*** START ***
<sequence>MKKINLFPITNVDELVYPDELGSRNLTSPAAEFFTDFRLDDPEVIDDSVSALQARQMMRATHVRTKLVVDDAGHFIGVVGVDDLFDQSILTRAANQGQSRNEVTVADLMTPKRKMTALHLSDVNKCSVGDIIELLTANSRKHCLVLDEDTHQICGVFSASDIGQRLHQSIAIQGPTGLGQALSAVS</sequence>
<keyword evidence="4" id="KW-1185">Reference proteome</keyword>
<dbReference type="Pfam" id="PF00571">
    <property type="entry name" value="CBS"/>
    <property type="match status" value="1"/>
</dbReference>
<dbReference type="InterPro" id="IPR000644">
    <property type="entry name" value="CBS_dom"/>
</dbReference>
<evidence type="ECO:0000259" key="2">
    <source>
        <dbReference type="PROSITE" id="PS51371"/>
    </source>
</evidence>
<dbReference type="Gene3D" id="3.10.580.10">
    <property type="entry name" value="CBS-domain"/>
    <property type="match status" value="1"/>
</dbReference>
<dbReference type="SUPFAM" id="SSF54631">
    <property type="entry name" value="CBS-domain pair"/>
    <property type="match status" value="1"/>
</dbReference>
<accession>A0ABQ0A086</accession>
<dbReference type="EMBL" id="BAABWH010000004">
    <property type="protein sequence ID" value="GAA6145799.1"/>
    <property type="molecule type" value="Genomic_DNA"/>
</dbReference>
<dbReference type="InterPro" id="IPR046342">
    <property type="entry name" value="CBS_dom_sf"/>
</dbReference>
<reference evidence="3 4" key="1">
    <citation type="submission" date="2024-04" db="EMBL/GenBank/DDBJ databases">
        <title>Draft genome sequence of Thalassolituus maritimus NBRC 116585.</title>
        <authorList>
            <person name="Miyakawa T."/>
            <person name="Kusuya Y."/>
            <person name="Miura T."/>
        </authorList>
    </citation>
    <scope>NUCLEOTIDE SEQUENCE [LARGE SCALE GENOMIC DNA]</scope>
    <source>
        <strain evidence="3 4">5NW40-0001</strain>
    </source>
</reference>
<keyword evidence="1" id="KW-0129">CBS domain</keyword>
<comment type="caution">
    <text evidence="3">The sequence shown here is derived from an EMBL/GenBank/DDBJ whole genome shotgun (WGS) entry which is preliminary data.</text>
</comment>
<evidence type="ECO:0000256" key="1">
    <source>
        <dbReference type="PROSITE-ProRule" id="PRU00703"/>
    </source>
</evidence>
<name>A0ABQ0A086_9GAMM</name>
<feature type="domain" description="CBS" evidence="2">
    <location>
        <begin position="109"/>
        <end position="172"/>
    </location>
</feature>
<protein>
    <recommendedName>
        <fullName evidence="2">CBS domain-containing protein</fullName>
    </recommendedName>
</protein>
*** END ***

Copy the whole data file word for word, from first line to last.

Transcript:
<sequence>MKKINLFPITNVDELVYPDELGSRNLTSPAAEFFTDFRLDDPEVIDDSVSALQARQMMRATHVRTKLVVDDAGHFIGVVGVDDLFDQSILTRAANQGQSRNEVTVADLMTPKRKMTALHLSDVNKCSVGDIIELLTANSRKHCLVLDEDTHQICGVFSASDIGQRLHQSIAIQGPTGLGQALSAVS</sequence>
<keyword evidence="4" id="KW-1185">Reference proteome</keyword>
<dbReference type="Pfam" id="PF00571">
    <property type="entry name" value="CBS"/>
    <property type="match status" value="1"/>
</dbReference>
<dbReference type="InterPro" id="IPR000644">
    <property type="entry name" value="CBS_dom"/>
</dbReference>
<evidence type="ECO:0000259" key="2">
    <source>
        <dbReference type="PROSITE" id="PS51371"/>
    </source>
</evidence>
<dbReference type="Gene3D" id="3.10.580.10">
    <property type="entry name" value="CBS-domain"/>
    <property type="match status" value="1"/>
</dbReference>
<dbReference type="SUPFAM" id="SSF54631">
    <property type="entry name" value="CBS-domain pair"/>
    <property type="match status" value="1"/>
</dbReference>
<accession>A0ABQ0A086</accession>
<dbReference type="EMBL" id="BAABWH010000004">
    <property type="protein sequence ID" value="GAA6145799.1"/>
    <property type="molecule type" value="Genomic_DNA"/>
</dbReference>
<dbReference type="InterPro" id="IPR046342">
    <property type="entry name" value="CBS_dom_sf"/>
</dbReference>
<reference evidence="3 4" key="1">
    <citation type="submission" date="2024-04" db="EMBL/GenBank/DDBJ databases">
        <title>Draft genome sequence of Thalassolituus maritimus NBRC 116585.</title>
        <authorList>
            <person name="Miyakawa T."/>
            <person name="Kusuya Y."/>
            <person name="Miura T."/>
        </authorList>
    </citation>
    <scope>NUCLEOTIDE SEQUENCE [LARGE SCALE GENOMIC DNA]</scope>
    <source>
        <strain evidence="3 4">5NW40-0001</strain>
    </source>
</reference>
<keyword evidence="1" id="KW-0129">CBS domain</keyword>
<comment type="caution">
    <text evidence="3">The sequence shown here is derived from an EMBL/GenBank/DDBJ whole genome shotgun (WGS) entry which is preliminary data.</text>
</comment>
<evidence type="ECO:0000256" key="1">
    <source>
        <dbReference type="PROSITE-ProRule" id="PRU00703"/>
    </source>
</evidence>
<name>A0ABQ0A086_9GAMM</name>
<feature type="domain" description="CBS" evidence="2">
    <location>
        <begin position="109"/>
        <end position="172"/>
    </location>
</feature>
<protein>
    <recommendedName>
        <fullName evidence="2">CBS domain-containing protein</fullName>
    </recommendedName>
</protein>